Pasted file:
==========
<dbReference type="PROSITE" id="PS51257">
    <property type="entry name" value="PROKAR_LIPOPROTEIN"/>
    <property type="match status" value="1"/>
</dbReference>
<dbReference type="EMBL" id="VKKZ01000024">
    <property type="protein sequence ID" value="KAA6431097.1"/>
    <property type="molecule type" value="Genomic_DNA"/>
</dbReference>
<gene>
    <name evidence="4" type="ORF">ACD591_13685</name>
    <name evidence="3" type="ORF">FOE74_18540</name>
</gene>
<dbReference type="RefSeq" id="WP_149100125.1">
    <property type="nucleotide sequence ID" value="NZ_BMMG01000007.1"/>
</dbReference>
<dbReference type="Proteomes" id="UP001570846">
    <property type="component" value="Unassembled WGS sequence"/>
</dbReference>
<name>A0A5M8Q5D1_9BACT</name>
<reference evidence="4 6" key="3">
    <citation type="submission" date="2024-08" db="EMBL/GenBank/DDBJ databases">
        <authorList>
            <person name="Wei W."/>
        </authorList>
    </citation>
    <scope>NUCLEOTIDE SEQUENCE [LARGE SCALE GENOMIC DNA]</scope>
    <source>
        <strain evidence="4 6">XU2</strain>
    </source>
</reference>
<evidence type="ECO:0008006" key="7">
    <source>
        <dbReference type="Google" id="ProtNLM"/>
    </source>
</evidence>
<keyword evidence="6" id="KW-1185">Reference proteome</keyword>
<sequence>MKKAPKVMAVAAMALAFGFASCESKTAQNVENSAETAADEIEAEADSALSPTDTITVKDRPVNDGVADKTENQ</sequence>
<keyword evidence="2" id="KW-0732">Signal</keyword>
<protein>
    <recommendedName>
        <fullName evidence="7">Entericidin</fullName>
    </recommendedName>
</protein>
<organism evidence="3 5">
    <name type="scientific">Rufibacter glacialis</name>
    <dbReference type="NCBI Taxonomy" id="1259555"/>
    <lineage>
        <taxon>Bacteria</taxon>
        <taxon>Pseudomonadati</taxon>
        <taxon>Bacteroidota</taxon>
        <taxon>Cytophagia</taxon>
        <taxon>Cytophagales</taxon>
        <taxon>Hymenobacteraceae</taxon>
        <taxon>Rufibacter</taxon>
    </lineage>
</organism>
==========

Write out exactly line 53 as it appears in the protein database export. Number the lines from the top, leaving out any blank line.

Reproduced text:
        <taxon>Hymenobacteraceae</taxon>